A dictionary definition of the word independent shows it has many meanings, including ‘not influenced or controlled by others in matters of opinion, conduct, etc.; thinking or acting for oneself.’  ‘Not dependent; not depending or contingent upon something else for existence, operation, etc.’ Not relying on another or others for aid or support, and in Politics. a person who votes for candidates, measures, etc., in accordance with his or her own judgment and without regard to the endorsement of, or the positions taken by, any party.’

http://www.dictionary.com/browse/independent

But in the world of occupational therapy what does independent mean, to the therapist and to the person they are providing a service for?  This is something I have been thinking a lot about as I recover from a broken leg.

This recovery has been complicated by my existing disability, a right hemiplegia from cerebral palsy after a lack of oxygen to the brain during my birth.  The last three months have been some of the toughest of my life so far, and it’s all been down to my ability to come to terms with the lack of independence.

The issues of independence first began to play on my mind, after sadly a poor experience of occupational therapy whist in hospital.  I don’t think it would be appropriate for me to go in to this is to detail, but I will say I was concerned with their interpretation of independence.

After my operation I was having difficulty standing and began to transfer using a banana board, however my right leg was stiff and heavy with the extra weight of the pot, I could not transfer without someone holding it.

This was observed by one of the four OT’s I saw over the 16 days I was in hospital.  On discharge I ran in to difficulty and rang the OT to come out to do a home visit to reassess to my needs.  We disagreed on the help and assistance I required.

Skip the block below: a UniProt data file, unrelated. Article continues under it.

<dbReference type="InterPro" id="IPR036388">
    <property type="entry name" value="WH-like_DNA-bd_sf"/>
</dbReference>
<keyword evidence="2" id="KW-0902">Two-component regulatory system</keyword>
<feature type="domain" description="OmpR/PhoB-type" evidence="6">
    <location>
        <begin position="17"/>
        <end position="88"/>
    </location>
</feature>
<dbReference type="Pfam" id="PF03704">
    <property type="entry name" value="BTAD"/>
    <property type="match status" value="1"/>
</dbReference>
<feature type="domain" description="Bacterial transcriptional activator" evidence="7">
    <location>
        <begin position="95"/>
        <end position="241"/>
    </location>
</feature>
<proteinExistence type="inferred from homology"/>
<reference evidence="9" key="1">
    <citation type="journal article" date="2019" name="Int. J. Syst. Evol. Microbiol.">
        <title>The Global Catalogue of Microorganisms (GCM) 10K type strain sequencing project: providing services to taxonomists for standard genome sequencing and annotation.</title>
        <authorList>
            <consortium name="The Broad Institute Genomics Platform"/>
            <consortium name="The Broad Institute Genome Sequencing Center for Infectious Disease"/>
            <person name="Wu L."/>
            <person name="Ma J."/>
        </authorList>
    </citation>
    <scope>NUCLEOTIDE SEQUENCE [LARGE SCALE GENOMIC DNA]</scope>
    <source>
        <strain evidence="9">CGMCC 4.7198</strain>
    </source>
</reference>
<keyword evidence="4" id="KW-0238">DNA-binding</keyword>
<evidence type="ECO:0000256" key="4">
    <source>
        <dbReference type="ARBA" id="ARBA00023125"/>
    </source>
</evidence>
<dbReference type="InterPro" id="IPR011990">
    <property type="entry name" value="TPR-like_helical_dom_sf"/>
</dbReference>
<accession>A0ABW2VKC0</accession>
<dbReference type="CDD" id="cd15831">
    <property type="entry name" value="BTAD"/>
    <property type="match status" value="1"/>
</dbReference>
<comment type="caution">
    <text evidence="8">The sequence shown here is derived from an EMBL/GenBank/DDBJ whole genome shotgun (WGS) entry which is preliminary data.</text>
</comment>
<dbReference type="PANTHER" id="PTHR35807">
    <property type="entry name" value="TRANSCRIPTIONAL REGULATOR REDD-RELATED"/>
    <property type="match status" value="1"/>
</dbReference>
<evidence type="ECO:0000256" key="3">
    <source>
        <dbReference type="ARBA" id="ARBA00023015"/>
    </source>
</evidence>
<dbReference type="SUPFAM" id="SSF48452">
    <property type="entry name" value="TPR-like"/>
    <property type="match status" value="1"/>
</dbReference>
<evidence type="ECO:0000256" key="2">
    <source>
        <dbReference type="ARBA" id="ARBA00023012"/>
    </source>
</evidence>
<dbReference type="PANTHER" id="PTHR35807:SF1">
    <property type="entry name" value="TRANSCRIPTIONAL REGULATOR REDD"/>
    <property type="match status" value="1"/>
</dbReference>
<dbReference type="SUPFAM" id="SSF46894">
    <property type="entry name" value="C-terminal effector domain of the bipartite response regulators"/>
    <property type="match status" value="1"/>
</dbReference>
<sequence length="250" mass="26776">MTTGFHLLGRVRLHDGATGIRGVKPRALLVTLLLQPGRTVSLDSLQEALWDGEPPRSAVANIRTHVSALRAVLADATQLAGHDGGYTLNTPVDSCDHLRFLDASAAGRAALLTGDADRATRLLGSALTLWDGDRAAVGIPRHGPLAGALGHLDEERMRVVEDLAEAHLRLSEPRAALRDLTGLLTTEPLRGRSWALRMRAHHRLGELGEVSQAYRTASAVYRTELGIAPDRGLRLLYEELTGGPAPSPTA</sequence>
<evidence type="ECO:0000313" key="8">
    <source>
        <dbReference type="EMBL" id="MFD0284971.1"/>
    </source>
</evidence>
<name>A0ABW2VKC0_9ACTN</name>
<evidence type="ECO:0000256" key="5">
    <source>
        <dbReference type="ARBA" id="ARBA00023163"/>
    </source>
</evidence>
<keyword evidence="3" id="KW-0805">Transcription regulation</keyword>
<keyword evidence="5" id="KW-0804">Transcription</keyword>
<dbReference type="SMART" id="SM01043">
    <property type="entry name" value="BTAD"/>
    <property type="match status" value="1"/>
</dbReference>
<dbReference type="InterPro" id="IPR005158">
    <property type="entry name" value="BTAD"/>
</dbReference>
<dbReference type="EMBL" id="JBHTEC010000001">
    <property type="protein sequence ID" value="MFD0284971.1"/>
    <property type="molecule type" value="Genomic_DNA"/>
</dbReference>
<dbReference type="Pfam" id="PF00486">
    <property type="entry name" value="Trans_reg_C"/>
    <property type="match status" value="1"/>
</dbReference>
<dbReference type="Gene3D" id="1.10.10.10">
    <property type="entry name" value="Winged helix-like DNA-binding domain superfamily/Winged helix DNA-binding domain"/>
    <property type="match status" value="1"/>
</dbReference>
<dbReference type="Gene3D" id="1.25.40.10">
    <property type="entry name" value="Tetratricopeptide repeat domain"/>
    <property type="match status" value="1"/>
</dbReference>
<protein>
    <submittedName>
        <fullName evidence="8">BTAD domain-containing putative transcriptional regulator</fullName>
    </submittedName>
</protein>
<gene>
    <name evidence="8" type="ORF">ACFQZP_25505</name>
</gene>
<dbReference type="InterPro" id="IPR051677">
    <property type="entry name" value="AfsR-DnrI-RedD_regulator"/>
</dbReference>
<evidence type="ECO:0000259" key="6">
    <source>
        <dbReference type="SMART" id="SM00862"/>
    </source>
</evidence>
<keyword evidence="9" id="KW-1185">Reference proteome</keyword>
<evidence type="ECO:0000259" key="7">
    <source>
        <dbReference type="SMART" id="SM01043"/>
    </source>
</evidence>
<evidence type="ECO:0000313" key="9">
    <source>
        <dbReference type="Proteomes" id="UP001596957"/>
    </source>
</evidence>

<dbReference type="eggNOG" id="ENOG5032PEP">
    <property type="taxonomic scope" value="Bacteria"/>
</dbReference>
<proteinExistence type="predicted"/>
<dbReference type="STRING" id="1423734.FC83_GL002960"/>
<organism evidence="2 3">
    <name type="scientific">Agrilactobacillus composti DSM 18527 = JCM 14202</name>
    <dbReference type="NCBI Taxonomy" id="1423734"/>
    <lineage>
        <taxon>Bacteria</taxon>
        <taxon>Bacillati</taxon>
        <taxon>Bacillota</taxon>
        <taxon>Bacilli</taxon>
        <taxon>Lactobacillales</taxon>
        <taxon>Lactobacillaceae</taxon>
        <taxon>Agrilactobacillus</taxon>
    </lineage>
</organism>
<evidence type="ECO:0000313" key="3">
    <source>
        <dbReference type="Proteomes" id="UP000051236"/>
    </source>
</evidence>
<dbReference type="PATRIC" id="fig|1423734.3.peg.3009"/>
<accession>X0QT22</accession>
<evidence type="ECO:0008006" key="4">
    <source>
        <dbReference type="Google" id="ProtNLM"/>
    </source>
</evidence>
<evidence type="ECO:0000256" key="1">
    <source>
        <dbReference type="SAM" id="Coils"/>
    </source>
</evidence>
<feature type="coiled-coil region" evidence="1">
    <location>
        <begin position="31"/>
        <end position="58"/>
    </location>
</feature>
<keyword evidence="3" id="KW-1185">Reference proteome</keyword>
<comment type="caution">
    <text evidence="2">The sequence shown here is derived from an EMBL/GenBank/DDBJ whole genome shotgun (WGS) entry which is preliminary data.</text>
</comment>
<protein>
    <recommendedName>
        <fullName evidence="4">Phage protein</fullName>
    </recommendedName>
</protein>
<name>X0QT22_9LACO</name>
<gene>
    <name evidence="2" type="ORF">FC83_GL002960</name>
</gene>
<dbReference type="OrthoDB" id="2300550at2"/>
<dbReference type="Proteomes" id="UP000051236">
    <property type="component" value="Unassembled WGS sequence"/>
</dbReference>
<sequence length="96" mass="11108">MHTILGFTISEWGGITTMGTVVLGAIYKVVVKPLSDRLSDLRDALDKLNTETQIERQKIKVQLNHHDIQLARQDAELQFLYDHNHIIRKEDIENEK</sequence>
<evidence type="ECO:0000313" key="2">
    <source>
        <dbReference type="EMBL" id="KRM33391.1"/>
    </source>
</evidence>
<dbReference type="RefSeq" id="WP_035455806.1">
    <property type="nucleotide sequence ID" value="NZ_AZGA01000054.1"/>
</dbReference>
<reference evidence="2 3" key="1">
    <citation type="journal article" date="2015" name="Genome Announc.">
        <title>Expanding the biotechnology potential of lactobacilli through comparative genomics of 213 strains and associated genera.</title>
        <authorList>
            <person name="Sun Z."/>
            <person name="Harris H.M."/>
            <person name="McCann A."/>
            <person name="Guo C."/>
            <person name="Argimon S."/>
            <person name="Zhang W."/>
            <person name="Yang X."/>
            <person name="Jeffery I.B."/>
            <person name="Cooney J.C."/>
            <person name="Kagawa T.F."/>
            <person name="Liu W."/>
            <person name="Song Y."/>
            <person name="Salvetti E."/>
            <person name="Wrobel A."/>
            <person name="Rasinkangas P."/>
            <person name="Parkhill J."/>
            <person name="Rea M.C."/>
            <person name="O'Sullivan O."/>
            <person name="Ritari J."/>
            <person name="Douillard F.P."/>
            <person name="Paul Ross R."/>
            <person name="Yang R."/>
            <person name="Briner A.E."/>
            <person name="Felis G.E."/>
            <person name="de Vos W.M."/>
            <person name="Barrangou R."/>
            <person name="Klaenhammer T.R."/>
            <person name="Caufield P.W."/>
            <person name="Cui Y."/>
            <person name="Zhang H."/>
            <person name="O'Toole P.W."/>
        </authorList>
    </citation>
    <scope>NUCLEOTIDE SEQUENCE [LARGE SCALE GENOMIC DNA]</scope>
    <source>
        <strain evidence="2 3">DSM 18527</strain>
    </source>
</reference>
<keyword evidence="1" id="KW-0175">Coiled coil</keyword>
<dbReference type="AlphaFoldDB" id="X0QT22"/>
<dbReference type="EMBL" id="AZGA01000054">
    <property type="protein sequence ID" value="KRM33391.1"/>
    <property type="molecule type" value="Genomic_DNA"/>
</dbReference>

This mainly focused on the OT’s opinion I had independently transferred from the hospital bed to a chair.  I pointed out that the OT had held my leg during this transfer.  For me this was not an independent transfer. I must stress this is just my opinion and how the treatment I received felt.  But the OT service saw a broken leg and not the added complication for the hemiplegia and bariatric needs.

Discharge was not planned on admission, and unfortunately, in my opinion discharge from hospital was delayed due to the lack for forward planning by the OT team.  At this stage I cut ties with the OT service and sourced my own equipment paying for it myself, getting it in a timely manner with the help of some friends and family.

Interestingly enough whist in hospital. I was asked by the OTalk team to become a full team member. The first twitter chat I supported was ironic.  It explored if OTs within acute hospitals assessed and treated the mental health needs of their clients.  This again in my opinion was an area not addressed by any profession during my admission. #Otalk Blog

The affect of the broken leg on my mental health has been the most difficult part, those who are familiar with hemiplegia will also know that it is not just a physical disability and some of the symptoms include feeling depressed, heightened emotional sensitivity with inability to handle stressful situations.

Whist in hospital I found it incredibly difficult to manage my emotions, this was possibly made harder by the fact I was in over Christmas and New Year.  Social media, the tool I love became a focus of paranoia.  I made some mistakes in taking this out on people I love, something I am still dealing with the repercussions of 3 months on.  I was tearful on a daily basis’s and of course bored beyond belief. Friends and family did their best to visit and entertain me, during this time.  I am an extremely lucky person to have people in my life that have managed the moods, the tears and the frustrations.